Feodor Lynen Lecture:
Bacterial sRNAs, Stress Responses, and the View from Hfq
National Cancer Institute, Bethesda, Gottesms@mail.nih.gov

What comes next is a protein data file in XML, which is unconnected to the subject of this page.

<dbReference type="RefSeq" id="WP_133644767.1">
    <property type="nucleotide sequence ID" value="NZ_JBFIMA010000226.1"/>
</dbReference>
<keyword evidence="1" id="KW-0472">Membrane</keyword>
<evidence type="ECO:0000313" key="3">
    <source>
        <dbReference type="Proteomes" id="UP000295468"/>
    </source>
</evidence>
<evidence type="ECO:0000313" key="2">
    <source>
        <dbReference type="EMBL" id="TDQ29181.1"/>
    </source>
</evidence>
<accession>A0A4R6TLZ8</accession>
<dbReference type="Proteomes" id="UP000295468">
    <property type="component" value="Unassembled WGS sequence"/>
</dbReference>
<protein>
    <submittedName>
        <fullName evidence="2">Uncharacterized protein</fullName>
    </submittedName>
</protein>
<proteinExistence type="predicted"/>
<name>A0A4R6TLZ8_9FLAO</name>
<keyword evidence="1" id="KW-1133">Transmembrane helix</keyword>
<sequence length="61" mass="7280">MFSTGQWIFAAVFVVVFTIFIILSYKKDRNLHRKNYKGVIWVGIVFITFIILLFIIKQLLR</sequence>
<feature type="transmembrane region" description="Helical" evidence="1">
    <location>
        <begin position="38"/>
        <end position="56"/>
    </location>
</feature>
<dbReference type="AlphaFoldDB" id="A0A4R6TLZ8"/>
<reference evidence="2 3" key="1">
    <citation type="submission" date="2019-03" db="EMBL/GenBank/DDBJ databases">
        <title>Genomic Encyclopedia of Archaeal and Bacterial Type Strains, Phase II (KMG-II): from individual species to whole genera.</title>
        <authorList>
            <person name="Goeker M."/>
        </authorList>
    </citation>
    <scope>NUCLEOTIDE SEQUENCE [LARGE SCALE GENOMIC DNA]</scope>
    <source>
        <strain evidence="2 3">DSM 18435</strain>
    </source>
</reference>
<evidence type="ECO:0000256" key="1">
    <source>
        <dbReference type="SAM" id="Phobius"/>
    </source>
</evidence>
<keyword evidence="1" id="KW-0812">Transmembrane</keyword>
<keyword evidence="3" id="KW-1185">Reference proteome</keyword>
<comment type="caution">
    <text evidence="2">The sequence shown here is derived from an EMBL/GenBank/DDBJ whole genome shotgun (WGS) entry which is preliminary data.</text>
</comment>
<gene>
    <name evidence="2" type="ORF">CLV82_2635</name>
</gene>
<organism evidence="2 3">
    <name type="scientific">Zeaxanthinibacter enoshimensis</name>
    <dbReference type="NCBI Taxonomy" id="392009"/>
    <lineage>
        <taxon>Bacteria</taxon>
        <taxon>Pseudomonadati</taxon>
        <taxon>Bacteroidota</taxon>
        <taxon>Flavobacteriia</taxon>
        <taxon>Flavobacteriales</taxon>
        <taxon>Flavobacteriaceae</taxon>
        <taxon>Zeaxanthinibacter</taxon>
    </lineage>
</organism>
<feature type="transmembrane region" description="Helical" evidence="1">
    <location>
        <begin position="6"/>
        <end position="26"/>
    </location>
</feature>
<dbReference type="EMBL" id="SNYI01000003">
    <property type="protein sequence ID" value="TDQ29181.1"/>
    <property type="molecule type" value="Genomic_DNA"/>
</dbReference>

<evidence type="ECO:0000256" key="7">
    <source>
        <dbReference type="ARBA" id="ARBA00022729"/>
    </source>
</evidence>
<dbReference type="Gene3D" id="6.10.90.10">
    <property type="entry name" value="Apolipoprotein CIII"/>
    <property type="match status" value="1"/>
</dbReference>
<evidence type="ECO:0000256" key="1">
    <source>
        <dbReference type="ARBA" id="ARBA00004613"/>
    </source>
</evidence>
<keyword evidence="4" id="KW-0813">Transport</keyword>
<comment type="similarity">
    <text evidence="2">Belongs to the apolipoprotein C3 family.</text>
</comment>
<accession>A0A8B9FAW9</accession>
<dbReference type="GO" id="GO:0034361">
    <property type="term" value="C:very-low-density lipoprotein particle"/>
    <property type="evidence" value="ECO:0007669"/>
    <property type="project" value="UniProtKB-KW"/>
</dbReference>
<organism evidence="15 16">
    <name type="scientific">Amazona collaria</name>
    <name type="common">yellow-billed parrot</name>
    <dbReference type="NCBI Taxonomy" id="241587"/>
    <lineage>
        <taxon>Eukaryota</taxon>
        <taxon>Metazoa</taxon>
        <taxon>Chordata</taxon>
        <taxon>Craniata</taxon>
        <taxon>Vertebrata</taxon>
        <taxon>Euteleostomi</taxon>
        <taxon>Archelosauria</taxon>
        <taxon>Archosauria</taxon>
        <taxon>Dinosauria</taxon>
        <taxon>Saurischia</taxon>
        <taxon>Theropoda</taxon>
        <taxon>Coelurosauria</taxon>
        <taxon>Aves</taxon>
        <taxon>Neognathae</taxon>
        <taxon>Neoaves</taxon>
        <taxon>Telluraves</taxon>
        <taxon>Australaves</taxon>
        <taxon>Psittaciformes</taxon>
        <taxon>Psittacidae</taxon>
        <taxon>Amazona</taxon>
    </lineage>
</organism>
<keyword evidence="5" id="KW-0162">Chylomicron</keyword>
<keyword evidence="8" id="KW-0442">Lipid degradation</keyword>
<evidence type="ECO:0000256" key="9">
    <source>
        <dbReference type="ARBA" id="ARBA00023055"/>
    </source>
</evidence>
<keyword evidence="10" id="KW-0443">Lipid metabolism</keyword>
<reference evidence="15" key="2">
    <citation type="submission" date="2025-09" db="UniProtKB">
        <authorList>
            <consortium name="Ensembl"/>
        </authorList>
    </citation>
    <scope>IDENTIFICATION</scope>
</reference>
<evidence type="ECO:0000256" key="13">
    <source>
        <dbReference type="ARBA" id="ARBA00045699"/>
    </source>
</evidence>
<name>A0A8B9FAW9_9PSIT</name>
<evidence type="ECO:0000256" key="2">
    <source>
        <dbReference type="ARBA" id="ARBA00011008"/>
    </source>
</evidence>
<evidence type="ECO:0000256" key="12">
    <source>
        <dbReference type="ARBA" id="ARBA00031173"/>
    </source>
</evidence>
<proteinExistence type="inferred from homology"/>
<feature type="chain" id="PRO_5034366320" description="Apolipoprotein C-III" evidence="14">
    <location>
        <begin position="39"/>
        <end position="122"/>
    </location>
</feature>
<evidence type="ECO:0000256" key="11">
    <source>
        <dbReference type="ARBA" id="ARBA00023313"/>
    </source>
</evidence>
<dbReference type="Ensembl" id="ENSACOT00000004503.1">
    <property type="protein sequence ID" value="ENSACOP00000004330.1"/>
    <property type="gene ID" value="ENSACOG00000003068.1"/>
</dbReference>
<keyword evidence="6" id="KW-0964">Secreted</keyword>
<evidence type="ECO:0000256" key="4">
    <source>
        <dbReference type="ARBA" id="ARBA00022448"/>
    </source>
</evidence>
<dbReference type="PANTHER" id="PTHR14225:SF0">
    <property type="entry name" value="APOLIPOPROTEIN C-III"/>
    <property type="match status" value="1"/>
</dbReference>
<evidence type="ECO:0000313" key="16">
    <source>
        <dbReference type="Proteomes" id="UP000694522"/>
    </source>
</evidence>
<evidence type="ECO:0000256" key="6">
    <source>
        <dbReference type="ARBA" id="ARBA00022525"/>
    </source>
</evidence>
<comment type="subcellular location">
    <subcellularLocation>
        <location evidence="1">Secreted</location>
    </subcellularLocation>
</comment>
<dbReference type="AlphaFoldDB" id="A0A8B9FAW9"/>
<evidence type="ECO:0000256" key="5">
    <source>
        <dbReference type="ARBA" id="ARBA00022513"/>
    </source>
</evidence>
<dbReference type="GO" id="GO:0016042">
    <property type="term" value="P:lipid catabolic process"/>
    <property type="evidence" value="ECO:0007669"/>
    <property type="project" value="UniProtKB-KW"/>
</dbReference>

Bacteria such as E. coli face constant changes in their environment, availability of nutrients, and competitors. They have evolved the ability to rapidly adapt, frequently by using post-transcriptional regulators such as small non-coding RNAs (sRNAs). Studies on these sRNAs and their targets has led to a much expanded understanding of the intertwined network of regulatory interactions. In E. coli and many other bacteria, much of this sRNA-based regulation depends on the RNA chaperone Hfq, a homohexameric protein that is related to eukaryotic Sm and Lsm proteins. While in vitro tests of Hfq function have provided insight into how sRNAs and their target mRNAs bind and interact, it is clear that in vivo, the situation is significantly more complicated. Using a variety of genetic approaches, we have been dissecting Hfq function in vivo, looking at how hierarchies of sRNA function are established, how sRNAs are turned over and the effects when they are not, and the roles of Hfq beyond sRNAs. I will review how we are using mutants, global data sets from us and others, and our growing information on regulatory networks to better understand how sRNA-based regulation is working in vivo.